As tiresome as it is, this idea that Barack Obama, of all people, is not an adherent of American exceptionalism is strangely popular. Perhaps it helps some people sleep better at night–I don’t get it. Have these people already forgotten Obama’s Inaugural Address, which even Bill Kristol admitted was “unabashedly pro-American”? Maybe they haven’t, but they hope that you have. Here is Mark Davis in The Dallas Morning News:
Where is the curriculum that teaches that beyond our flaws, we have been the greatest society the world has known? We have built that legacy with a devotion to liberty and leadership unmatched in modern times. Yet we are led today by people who see the United States as merely the name between Ukraine and Uruguay on the United Nations lobby directory [bold mine-DL].
This other “curriculum” is force-fed to us daily, not least through op-eds, articles, books and talk shows that seem to tell us nothing else. Of course, it is also delivered to us in public speeches by the very politicians who are now being accused of lacking in exceptionalist zeal. Obama’s Inaugural is one example, and one could mine the archives of his campaign speeches for ridiculous flourishes of American exceptionalism, which is why I have always marveled at the easily disproven misrepresentation of Obama as anything other than an American exceptionalist.
Then again, compared to Mark Davis, who can be anything but a post-American tranzi wallowing in the mire of his own self-loathing? Consider Davis’ simply ridiculous declaration:
What we used to widely feel has been given a fitting name: American exceptionalism. It does not teach that we are without sin or that we cannot learn. It teaches that against the backdrop of history, no country has freed, fed or inspired more people than the United States. No nation has contributed more to science, culture or enlightened thought [bold mine-DL].
It is the last sentence that seems particularly galling, since our contributions to “science, culture and enlightened thought” have been by and large derivatives of European contributions, and for the most part our contributions have been built on the foundations laid by European nations. That doesn’t mean that we haven’t made a great many important contributions, but like the bizarre fetish of tallying up how many of our soldiers have died for the freedom of other nations there is something unseemly, gawdy and arrogant in this constant call for others to recognize how magnificent and preeminent we are. It is this insufferable insistence on being first, best and supreme in everything that so many people find irritating, and not only in other countries. If the patriot never boasts of the largeness of his country, what does that make the American exceptionalist who can never shut up about how absolutely gigantic and awesome his country is?
Davis is not done:
Today, that magnificent view is dismissed as tired jingoism.
No, tired jingoism is dismissed as tired jingoism. The trouble is that some people seem to think that unless one signs off on every aspect of the tired jingoism, one is therefore automatically opposed to American exceptionalism. There are good reasons to push back against the idea of American exceptionalism, if only because it does seem to encourage tired jingoism far too often, but we should do this mainly to show that there is the possibility of an admiring respect that need not devolve into arrogant triumphalism that American exceptionalism tends to encourage.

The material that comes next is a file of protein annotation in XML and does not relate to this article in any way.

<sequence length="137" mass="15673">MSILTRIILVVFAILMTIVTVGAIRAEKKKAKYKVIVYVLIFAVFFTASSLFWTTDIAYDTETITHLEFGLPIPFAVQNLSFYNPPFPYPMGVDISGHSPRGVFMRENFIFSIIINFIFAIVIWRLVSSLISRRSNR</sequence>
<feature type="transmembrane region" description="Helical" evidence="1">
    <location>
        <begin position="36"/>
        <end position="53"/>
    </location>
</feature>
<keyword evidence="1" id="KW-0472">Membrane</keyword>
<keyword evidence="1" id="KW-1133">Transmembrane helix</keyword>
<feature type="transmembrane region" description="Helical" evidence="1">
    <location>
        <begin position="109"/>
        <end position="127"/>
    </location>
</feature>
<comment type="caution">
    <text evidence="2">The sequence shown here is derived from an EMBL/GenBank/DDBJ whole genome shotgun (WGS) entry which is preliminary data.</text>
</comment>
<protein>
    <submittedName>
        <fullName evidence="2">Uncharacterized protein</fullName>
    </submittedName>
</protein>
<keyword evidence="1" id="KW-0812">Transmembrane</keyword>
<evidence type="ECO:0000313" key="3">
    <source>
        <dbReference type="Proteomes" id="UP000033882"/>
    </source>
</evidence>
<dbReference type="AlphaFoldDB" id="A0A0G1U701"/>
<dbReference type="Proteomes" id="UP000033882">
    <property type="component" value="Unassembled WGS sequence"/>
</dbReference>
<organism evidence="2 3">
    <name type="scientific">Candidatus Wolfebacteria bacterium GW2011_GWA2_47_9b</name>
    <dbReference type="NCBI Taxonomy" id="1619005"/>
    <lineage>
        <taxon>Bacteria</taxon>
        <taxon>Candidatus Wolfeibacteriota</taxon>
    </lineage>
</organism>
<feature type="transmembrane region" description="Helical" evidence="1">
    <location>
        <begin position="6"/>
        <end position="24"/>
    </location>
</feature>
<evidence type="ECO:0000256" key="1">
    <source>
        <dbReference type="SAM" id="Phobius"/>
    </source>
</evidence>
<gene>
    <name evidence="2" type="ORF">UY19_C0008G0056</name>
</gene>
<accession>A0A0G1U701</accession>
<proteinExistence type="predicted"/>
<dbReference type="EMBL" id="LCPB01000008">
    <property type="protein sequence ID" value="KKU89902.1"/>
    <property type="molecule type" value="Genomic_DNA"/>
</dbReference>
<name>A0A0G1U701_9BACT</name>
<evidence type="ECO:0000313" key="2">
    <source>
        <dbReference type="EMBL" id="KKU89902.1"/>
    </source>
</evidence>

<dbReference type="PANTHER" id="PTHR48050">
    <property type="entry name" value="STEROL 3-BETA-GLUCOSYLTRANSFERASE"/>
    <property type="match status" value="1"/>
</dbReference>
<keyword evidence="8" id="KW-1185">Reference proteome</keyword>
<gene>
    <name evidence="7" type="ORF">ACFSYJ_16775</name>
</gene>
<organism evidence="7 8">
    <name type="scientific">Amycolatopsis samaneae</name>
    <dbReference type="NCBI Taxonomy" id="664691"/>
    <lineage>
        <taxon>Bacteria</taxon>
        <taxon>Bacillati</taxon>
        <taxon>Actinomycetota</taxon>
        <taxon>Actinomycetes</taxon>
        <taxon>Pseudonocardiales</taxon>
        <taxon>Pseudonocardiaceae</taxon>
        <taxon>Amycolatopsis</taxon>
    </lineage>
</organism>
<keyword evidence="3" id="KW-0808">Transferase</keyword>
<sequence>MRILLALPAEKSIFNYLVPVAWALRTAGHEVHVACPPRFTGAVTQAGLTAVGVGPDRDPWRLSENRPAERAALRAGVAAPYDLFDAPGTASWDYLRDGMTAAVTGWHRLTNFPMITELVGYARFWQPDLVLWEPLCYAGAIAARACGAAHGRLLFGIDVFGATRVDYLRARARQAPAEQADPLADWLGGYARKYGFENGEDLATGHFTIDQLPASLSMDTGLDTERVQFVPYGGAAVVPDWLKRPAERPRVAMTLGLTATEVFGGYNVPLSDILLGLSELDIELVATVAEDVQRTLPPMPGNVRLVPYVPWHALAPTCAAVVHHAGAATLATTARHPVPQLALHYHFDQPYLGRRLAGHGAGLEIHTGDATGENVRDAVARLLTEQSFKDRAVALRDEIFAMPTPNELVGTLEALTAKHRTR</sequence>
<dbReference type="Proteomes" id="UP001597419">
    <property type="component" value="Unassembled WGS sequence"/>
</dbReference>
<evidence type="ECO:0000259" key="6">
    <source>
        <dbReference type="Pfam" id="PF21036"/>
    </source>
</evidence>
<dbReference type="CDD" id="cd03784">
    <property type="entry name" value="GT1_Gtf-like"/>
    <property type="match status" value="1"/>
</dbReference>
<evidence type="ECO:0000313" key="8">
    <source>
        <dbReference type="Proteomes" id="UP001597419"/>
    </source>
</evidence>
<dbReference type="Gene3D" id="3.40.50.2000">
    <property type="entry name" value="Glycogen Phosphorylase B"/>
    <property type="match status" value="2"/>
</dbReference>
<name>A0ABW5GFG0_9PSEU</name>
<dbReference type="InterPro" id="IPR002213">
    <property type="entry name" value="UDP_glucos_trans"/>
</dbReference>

Of course, having defined American exceptionalism in such an excessive way, Davis has all but guaranteed that fewer and fewer people will be interested in it. Confidence in America and respect for our actual, genuinely considerable accomplishments as a people are natural and worthy attitudes to have. Understanding the full scope of our history, neither airbrushing out the crimes nor dishonoring and forgetting our heroes, is the proper tribute we owe to our country and our ancestors. Exaggeration and bluster betray a lack of confidence in America, and strangely this lack of confidence seems concentrated among those most certain that mostly imaginary “declinists” are ruining everything. More humble confidence and less horror that our President is not engaged in stupid demonstrations of machismo might be the appropriate response to present realities.
P.S. For a necessary dose of sanity, here is Andrew Bacevich on “the American century.”
Update: A quote from an old column by a Canadian writer seems appropriate here:
Now, I don’t want to answer dogma with dogma. Strategic and national interests played major roles in the decisions of all combatants in the First and Second World Wars. They do in every war. It’s a messy world and the motives of nations are seldom simple and pure.
The sort of Americans who cheer for Fred Thompson would agree with that statement — as it applies to other countries. What they cannot seem to accept is that it applies to their country, too. For them, Americans are unique. The United States is unique. And what sets America and Americans apart is purity of heart.
“We are proud of that heritage,” Thompson said in Iowa after citing the mythology of America-the-liberator. “I don’t think we have anything to apologize for.”
Nothing to apologize for. Never did anything wrong in 231 years of history. Nothing.
This is infantile. And dangerous. A superpower that believes it is pure of heart and the light of the world will inevitably rush in where angels fear to tread. And then it will find itself wondering why the foreigners it so selflessly helps hate it so.